Power, or engage in War, unless actually

invaded, or in such imminent Danger as will not

admit of delay.

Article. II.

Section. 1. The executive Power shall be vested

in a President of the United States of America.

He shall hold his Office during the Term of four

Years, and, together with the Vice President, chosen

for the same Term, be elected, as follows

Each State shall appoint, in such Manner as

the Legislature thereof may direct, a Number of

Electors, equal to the whole Number of Senators

and Representatives to which the State may be

entitled in the Congress: but no Senator or

Representative, or Person holding an Office of

Trust or Profit under the United States, shall be

appointed an Elector.

[The Electors shall meet in their respective

States, and vote by Ballot for two Persons, of whom

one at least shall not be an Inhabitant of the same

State with themselves. And they shall make a List

of all the Persons voted for, and of the Number of

Votes for each; which List they shall sign and certify,

and transmit sealed to the Seat of the Government

of the United States, directed to the President

of the Senate. The President of the Senate shall,

in the Presence of the Senate and House of

Representatives, open all the Certificates, and the

Votes shall then be counted. The Person having the

greatest Number of Votes shall be the President,

if such Number be a Majority of the whole

Number of Electors appointed; and if there be more

than one who have such Majority, and have an

equal Number of Votes, then the House of

Representatives shall immediately chuse by Ballot

one of them for President; and if no Person have a

Majority, then from the five highest on the List

the said House shall in like Manner chuse the

President. But in chusing the President, the Votes

shall be taken by States, the Representation from

each State having one Vote; Aquorum for this Purpose

shall consist of a Member or Members from

two thirds of the States, and a Majority of all the

States shall be necessary to a Choice. In every

Case, after the Choice of the President, the Person

having the greatest Number of Votes of the

Electors shall be the Vice President. But if there

should remain two or more who have equal Votes,

the Senate shall chuse from them by Ballot the Vice

President.]*

The Congress may determine the Time of

chusing the Electors, and the Day on which they

shall give their Votes; which Day shall be the same

throughout the United States.

No Person except a natural born Citizen, or a

Citizen of the United States, at the time of the

Adoption of this Constitution, shall be eligible to

the Office of President; neither shall any person

be eligible to that Office who shall not have attained

to the Age of thirty five Years, and been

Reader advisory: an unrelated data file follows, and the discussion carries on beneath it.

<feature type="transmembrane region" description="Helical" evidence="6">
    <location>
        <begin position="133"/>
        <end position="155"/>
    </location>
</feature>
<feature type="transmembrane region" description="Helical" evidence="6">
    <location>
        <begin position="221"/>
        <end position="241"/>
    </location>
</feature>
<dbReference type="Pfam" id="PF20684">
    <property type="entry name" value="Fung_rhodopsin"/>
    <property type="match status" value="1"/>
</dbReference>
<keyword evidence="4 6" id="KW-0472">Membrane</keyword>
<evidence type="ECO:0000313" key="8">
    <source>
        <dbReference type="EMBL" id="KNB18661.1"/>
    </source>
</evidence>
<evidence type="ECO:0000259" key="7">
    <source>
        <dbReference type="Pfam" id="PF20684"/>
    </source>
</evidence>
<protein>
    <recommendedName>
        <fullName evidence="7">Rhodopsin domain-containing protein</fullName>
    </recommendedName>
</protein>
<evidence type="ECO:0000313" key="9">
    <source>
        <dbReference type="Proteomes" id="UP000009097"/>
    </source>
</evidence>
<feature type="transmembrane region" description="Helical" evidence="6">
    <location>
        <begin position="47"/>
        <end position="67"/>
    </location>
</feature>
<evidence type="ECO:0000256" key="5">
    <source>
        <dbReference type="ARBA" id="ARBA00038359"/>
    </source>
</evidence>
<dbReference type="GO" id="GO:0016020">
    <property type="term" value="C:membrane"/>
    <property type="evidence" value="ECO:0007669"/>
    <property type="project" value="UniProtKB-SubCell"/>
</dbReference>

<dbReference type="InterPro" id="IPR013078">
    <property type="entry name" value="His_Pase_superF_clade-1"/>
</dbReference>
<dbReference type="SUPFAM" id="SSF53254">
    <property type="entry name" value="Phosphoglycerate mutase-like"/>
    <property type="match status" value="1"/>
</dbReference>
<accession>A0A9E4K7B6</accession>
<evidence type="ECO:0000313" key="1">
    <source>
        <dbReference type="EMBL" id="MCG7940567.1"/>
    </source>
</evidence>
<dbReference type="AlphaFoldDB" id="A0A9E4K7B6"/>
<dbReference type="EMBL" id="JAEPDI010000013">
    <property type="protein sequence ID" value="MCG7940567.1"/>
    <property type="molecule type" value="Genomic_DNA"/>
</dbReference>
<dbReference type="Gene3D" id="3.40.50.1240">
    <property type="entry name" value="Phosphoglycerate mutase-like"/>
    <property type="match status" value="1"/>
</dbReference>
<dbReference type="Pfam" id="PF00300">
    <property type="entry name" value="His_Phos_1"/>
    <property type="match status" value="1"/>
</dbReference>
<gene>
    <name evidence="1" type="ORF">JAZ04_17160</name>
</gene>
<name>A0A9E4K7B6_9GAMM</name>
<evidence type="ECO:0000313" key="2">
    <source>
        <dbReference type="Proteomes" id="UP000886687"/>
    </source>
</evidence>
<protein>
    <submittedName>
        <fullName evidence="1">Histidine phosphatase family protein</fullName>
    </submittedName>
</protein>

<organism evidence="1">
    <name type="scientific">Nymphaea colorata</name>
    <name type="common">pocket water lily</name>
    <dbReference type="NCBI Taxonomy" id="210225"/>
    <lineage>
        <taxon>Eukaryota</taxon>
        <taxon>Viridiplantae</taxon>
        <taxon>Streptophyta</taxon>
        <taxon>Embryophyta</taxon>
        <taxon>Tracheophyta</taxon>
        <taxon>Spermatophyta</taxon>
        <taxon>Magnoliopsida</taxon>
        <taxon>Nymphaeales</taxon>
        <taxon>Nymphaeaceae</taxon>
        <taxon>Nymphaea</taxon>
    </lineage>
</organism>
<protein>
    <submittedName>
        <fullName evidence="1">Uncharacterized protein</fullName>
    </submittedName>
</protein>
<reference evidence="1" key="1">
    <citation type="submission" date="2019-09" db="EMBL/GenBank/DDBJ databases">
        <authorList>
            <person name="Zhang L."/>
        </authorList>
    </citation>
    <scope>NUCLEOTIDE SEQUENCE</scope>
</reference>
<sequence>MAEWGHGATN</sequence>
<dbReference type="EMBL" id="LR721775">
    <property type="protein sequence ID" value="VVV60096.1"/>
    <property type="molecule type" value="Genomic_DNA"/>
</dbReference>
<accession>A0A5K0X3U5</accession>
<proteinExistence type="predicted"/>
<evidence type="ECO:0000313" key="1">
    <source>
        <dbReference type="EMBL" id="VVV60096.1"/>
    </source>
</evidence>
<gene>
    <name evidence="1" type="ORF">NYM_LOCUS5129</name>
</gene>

fourteen Years a Resident within the United States.

[In Case of the Removal of the President from

Office, or of his Death, Resignation, or Inability

to discharge the Powers and Duties of the said Office,

the Same shall devolve on the Vice President,

and the Congress may by Law provide for the Case

*Changed by the Twelfth Amendment.

of Removal, Death, Resignation or Inability,

both of the President and Vice President, declaring

what Officer shall then act as President, and

such Officer shall act accordingly, until the Disability

be removed, or a President shall be elected.]*

The President shall, at stated Times, receive for

his Services, a Compensation, which shall neither

be increased nor diminished during the Period for

which he shall have been elected, and he shall not

receive within that Period any other Emolument

from the United States, or any of them.

Before he enter on the Execution of his Office,

he shall take the following Oath or Affirmation:-"I

do solemnly swear (or affirm) that I will faithfully

execute the Office of President of the United States,

and will to the best of my Ability, preserve, protect

and defend the Constitution of the United

States."

Section. 2. The President shall be Commander

in Chief of the Army and Navy of the United States,

and of the Militia of the several States, when

called into the actual Service of the United States;

he may require the Opinion, in writing, of the principal

Officer in each of the executive Departments,

upon any Subject relating to the Duties of their

respective Offices, and he shall have Power to grant

Reprieves and Pardons for Offenses against the

United States, except in Cases of Impeachment.

He shall have Power, by and with the Advice

and Consent of the Senate, to make Treaties,

provided two thirds of the Senators present concur;

and he shall nominate, and by and with the